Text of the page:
Choosing the right recessed lighting layout requires careful planning. The final result should be a well-lit room that is useful, comfortable and has the right ambiance. This guide will show you the basics of how to lay out recessed lighting. Get even more help with recessed lighting with our handy planning tool. Click here to download.
Tip: Using a recessed lighting kit can make the entire process easier. They group all the materials you need for multiple light installation in one box.
Determine Your Lighting Application
The first step in planning your recessed lighting layout is to determine your end goal. What purpose will it serve in your desired installation area? There are four main purposes for lighting:
- General lighting: Bright, even light pattern that illuminates overall room or area.
- Accent and task lighting: Bright, focused light to highlight a single small area.
- Wall wash: Emphasizes a wide vertical surface, such as a wall with a fireplace or large wall art.
- Specialty lighting: Specific trims usually for wet locations such as a shower or steam room.
The recessed lighting housing type you select is based on the type of installation you’ll be doing. New Construction housing should be used if the ceiling is accessible. If the ceiling is not accessible, for example in the case of a drop ceiling installation, you must use remodel housing. Additionally, you must use IC-rated housing if the housing will be in direct contact with insulation.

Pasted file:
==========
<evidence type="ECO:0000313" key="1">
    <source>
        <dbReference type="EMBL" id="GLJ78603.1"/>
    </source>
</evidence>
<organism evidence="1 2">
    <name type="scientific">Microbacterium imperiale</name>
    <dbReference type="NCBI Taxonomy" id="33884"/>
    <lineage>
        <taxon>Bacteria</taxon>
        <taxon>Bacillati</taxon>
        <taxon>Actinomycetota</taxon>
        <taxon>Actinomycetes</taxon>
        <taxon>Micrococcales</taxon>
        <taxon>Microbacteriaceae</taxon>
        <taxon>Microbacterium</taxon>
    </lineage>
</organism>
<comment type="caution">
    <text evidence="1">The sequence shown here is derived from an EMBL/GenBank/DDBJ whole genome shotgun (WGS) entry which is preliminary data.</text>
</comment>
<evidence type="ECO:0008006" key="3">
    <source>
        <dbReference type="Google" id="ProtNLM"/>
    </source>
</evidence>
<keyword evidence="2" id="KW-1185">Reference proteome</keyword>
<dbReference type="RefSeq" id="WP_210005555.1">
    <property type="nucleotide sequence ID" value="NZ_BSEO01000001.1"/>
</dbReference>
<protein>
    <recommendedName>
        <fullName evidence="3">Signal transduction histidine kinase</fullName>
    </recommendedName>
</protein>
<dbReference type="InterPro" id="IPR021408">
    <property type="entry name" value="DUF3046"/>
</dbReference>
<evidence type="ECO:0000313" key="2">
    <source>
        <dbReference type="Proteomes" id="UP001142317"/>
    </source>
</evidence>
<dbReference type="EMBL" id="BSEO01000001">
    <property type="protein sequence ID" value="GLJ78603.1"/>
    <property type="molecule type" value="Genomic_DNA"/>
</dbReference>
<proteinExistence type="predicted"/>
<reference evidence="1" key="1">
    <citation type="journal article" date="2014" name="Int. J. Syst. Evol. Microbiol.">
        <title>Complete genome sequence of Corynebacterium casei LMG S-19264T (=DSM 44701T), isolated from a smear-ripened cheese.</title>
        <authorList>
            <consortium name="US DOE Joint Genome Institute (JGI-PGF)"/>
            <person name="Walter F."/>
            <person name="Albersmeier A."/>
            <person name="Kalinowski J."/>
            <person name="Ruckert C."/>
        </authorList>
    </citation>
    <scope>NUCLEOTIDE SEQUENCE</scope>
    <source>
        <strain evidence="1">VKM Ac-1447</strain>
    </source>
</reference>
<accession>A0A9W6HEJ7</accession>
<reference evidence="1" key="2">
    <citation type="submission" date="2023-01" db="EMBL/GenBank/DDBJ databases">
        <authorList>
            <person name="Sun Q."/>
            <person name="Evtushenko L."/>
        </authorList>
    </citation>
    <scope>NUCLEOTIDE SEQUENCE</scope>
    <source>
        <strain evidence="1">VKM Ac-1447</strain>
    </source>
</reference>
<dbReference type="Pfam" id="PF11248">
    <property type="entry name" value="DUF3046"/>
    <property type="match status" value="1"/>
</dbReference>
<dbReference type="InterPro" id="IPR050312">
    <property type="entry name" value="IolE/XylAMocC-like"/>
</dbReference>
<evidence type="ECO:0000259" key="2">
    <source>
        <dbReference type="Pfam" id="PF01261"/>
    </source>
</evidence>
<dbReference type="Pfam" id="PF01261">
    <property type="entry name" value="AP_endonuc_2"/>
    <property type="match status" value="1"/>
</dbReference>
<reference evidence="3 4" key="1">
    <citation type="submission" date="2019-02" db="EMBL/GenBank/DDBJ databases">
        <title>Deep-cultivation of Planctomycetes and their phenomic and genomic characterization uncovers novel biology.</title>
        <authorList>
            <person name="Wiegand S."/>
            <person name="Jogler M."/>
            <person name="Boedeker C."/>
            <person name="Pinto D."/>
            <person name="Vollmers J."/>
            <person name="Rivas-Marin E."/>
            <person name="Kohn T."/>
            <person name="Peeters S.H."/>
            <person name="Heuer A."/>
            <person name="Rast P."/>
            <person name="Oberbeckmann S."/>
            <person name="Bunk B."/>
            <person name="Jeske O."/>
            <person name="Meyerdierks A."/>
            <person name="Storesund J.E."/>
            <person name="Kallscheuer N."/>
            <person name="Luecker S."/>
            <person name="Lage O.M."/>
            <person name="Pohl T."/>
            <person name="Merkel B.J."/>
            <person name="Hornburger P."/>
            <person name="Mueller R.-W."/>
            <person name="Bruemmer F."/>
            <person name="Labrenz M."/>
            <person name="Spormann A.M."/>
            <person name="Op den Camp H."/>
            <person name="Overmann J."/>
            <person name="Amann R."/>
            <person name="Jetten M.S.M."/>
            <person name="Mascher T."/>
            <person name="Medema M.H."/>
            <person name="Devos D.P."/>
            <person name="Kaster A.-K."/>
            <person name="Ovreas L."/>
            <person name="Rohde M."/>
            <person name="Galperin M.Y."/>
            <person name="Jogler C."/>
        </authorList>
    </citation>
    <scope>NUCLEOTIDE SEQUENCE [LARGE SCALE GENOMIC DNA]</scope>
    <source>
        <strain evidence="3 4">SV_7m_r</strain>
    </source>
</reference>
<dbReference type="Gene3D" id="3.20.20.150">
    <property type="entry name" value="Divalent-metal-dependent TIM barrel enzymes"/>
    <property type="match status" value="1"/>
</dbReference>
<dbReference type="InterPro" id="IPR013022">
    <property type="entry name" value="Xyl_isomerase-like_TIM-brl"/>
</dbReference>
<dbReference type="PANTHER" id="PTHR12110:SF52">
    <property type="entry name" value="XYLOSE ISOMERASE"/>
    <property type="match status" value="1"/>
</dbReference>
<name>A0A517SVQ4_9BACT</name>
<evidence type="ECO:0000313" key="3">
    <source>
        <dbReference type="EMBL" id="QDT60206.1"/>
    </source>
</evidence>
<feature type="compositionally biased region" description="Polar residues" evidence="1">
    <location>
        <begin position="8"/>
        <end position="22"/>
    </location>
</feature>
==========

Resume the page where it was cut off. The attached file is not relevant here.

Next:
Beyond that, the size and recessed lighting trim style of your housing is a matter of preference and the lighting effect you’d like to achieve.
- 6-inch: Most common size, used for all applications.
- 5-inch: Fits more tightly around the bulb, used for all lighting applications.
- 3-inch/4-inch: Smallest sizes, used mainly for small areas.
Trim styles vary. Reflector styles maximize light output. Baffle styles minimizes glare. Eyeball styles make the lighting direction adjustable.
Sketch a Room Plan
Take the measurements of your room and sketch the general dimensions of the space on grid paper. Insert markers to indicate the placement of items such as workspaces, counters, shelves and furniture, along with any wall hangings or other artwork.
Make the room's focal point the start of your recessed lighting layout plan. Build outward from there. If there is no specific focal point, simply start your lighting plan from the center of the room.
Calculate Lighting Placement
Figuring out recessed lighting spacing requires a bit of measuring and some simple math. A good general rule for placement is to divide the height of the ceiling by two. The result is the amount of space to leave between each light.
For example, recessed lighting spacing for an 8-foot-high ceiling would be 4 feet between each light. This will provide good spacing for general room lighting. Remember that ideal light placement can differ from room to room. Proper placement of recessed lighting in a kitchen may require more creative placements, since much of the light needed there is task oriented.
Counter areas can be downlit to provide light and create minimal shadows for people working in the space. Try aiming the lights toward the edges of counters so the light pools ahead of where a person would normally stand. Leaving about 14 to 18 inches of space between the light cannisters and the cabinets will also help avoid lost light.
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